How do we know that the server is under DDOS attack?

Posted: 6p in cPanel, Linux

DDOS attack measures

How do we know that the server is under DDOS attack?

We can confirm it by checking the result of netstat command:

netstat -an|awk ‘/tcp/ {print $6}’|sort|uniq -c

This will show the states and number of connections at that time. The different states that are visible mostly in servers are:

1. ESTABLISHED – This will be legitimate connections established to the server
2. SYN_SENT – The client will be actively attempting to establish a connection.
3. SYN_RECV – A connection request has been received from the network.
4. FIN_WAIT – The socket is closed, and the connection is shutting down.
5. TIME_WAIT – The socket is waiting after close to handle packets still in the network.
6. LISTEN – The socket is listening for incoming connections.
7. LAST_ACK – The remote end has shut down, and the socket is closed. Waiting for acknowledgement.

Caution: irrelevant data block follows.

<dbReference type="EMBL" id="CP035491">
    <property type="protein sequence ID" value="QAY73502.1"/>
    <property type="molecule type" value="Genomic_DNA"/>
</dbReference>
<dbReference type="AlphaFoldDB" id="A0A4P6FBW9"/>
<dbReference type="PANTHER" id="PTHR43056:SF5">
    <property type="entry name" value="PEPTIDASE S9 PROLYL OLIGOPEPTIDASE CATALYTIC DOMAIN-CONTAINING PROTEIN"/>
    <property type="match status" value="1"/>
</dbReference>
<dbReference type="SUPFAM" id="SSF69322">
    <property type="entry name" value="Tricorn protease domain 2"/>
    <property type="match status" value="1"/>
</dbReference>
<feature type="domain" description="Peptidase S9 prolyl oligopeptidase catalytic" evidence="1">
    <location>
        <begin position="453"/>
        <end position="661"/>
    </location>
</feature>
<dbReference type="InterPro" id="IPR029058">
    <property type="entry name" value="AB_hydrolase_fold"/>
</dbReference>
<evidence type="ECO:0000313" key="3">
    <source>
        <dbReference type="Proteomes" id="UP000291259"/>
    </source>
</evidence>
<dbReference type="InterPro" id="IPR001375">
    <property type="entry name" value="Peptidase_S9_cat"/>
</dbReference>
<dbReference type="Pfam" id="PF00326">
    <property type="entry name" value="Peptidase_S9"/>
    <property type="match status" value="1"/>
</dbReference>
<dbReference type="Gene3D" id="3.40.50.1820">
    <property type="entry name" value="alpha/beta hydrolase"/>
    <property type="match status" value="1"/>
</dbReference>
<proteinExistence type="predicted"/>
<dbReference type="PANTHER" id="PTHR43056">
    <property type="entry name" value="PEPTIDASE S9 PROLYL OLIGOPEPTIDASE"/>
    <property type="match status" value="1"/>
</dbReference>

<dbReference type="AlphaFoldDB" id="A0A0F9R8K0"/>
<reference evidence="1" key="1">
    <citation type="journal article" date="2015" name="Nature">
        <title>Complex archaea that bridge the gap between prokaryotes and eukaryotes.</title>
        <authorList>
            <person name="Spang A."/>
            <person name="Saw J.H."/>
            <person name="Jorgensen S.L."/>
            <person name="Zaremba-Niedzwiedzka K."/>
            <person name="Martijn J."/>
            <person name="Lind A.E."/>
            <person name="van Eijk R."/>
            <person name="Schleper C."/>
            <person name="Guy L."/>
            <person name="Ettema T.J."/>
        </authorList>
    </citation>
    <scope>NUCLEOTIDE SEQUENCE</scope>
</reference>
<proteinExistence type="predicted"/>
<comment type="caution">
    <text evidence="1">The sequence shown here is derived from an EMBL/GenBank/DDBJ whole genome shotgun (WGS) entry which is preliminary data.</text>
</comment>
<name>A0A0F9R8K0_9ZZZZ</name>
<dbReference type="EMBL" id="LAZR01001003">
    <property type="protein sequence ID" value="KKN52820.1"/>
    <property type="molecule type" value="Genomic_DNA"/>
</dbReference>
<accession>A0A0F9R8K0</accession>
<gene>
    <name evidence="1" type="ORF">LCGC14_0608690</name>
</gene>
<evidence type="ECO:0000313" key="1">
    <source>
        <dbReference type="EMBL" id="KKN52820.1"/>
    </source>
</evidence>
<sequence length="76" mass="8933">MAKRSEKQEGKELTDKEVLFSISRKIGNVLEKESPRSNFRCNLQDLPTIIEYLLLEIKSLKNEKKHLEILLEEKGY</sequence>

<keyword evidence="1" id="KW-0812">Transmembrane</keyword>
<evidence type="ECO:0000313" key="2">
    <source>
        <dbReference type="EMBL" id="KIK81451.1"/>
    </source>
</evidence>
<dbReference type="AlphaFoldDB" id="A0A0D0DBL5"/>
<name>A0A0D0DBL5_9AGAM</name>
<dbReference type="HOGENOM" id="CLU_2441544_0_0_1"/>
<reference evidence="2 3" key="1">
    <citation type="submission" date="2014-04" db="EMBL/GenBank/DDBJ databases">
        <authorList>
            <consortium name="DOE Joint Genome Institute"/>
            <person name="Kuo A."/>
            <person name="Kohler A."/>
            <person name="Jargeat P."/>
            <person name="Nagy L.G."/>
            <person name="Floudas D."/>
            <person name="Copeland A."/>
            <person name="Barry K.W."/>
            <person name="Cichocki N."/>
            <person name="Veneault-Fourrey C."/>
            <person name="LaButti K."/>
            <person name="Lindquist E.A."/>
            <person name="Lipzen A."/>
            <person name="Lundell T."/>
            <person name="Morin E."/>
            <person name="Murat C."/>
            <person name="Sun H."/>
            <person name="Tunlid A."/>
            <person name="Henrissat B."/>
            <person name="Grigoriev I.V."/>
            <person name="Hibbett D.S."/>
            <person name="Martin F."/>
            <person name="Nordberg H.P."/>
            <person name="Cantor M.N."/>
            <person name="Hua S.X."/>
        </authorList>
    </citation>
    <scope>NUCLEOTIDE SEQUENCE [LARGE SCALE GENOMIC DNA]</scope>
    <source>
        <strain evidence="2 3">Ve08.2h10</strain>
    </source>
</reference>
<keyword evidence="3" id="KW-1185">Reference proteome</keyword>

If the number of connections in SYN_SENT, SYN_RECV, TIME_WAIT, FIN_WAIT are very large in the rate of 1000s then the server is surely under attack.

As a first step we can tweak the values set for SYN_SENT, SYN_RECV, TIME_WAIT, FIN_WAIT in the file /etc/sysctl.conf. Reduce the value of net.ipv4.tcp_fin_timeout to 3 or 5. Normally it will be set to 120 as default. Make the following changes in /etc/sysctl.conf

# Enable TCP SYN cookie protection
net.ipv4.tcp_syncookies = 1

# Decrease the time default value for tcp_fin_timeout connection
net.ipv4.tcp_fin_timeout = 3

# Turn off the tcp_window_scaling
net.ipv4.tcp_window_scaling = 0

# Turn off the tcp_sack
net.ipv4.tcp_sack = 0

Then execute the command :

sysctl -p

Then we will have to find out how the attack is being performed, is it from any particular IP or from large number of IP addresses to the server. If it is from any particular IP to the server, then we can fix it by blocking the IP in the firewall. If it is from a large number of IP with one or 2 connections then we will have to find more details to stop it. But will will not be able to completely stop the DDOS attack, we will have to tweak some settings in the server so that the number of connections can be reduced.